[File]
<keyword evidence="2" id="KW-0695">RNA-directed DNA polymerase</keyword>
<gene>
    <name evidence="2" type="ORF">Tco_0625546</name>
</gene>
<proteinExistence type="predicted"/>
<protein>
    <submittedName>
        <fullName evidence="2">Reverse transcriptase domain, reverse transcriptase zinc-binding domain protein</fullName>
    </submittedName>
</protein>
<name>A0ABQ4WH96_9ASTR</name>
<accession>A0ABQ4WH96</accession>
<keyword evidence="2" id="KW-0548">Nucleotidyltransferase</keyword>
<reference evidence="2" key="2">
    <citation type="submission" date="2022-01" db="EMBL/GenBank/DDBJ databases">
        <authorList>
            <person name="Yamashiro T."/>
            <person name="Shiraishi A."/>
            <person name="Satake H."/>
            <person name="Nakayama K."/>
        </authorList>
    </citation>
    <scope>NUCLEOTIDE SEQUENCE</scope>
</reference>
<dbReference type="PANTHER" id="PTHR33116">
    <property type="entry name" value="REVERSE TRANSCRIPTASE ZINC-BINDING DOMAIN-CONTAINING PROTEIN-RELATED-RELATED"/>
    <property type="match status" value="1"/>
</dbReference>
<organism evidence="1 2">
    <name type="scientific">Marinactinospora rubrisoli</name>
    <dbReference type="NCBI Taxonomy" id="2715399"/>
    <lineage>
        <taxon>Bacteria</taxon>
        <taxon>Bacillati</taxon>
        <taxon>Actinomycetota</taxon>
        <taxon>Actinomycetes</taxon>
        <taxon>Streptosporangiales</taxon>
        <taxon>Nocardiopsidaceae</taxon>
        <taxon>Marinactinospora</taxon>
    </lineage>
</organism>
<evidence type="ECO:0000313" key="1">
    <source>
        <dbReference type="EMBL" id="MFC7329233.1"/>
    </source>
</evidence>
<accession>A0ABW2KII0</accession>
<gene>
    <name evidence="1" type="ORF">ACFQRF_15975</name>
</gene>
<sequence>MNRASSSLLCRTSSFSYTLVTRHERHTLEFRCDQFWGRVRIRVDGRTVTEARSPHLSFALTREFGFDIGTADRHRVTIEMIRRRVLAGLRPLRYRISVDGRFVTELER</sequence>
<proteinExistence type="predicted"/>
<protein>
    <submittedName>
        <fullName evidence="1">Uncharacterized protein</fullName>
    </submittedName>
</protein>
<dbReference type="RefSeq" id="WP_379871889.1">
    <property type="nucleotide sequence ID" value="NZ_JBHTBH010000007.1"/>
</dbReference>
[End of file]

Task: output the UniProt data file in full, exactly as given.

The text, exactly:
<keyword evidence="2" id="KW-0695">RNA-directed DNA polymerase</keyword>
<gene>
    <name evidence="2" type="ORF">Tco_0625546</name>
</gene>
<proteinExistence type="predicted"/>
<protein>
    <submittedName>
        <fullName evidence="2">Reverse transcriptase domain, reverse transcriptase zinc-binding domain protein</fullName>
    </submittedName>
</protein>
<name>A0ABQ4WH96_9ASTR</name>
<accession>A0ABQ4WH96</accession>
<keyword evidence="2" id="KW-0548">Nucleotidyltransferase</keyword>
<reference evidence="2" key="2">
    <citation type="submission" date="2022-01" db="EMBL/GenBank/DDBJ databases">
        <authorList>
            <person name="Yamashiro T."/>
            <person name="Shiraishi A."/>
            <person name="Satake H."/>
            <person name="Nakayama K."/>
        </authorList>
    </citation>
    <scope>NUCLEOTIDE SEQUENCE</scope>
</reference>
<dbReference type="PANTHER" id="PTHR33116">
    <property type="entry name" value="REVERSE TRANSCRIPTASE ZINC-BINDING DOMAIN-CONTAINING PROTEIN-RELATED-RELATED"/>
    <property type="match status" value="1"/>
</dbReference>
<organism evidence="1 2">
    <name type="scientific">Marinactinospora rubrisoli</name>
    <dbReference type="NCBI Taxonomy" id="2715399"/>
    <lineage>
        <taxon>Bacteria</taxon>
        <taxon>Bacillati</taxon>
        <taxon>Actinomycetota</taxon>
        <taxon>Actinomycetes</taxon>
        <taxon>Streptosporangiales</taxon>
        <taxon>Nocardiopsidaceae</taxon>
        <taxon>Marinactinospora</taxon>
    </lineage>
</organism>
<evidence type="ECO:0000313" key="1">
    <source>
        <dbReference type="EMBL" id="MFC7329233.1"/>
    </source>
</evidence>
<accession>A0ABW2KII0</accession>
<gene>
    <name evidence="1" type="ORF">ACFQRF_15975</name>
</gene>
<sequence>MNRASSSLLCRTSSFSYTLVTRHERHTLEFRCDQFWGRVRIRVDGRTVTEARSPHLSFALTREFGFDIGTADRHRVTIEMIRRRVLAGLRPLRYRISVDGRFVTELER</sequence>
<proteinExistence type="predicted"/>
<protein>
    <submittedName>
        <fullName evidence="1">Uncharacterized protein</fullName>
    </submittedName>
</protein>
<dbReference type="RefSeq" id="WP_379871889.1">
    <property type="nucleotide sequence ID" value="NZ_JBHTBH010000007.1"/>
</dbReference>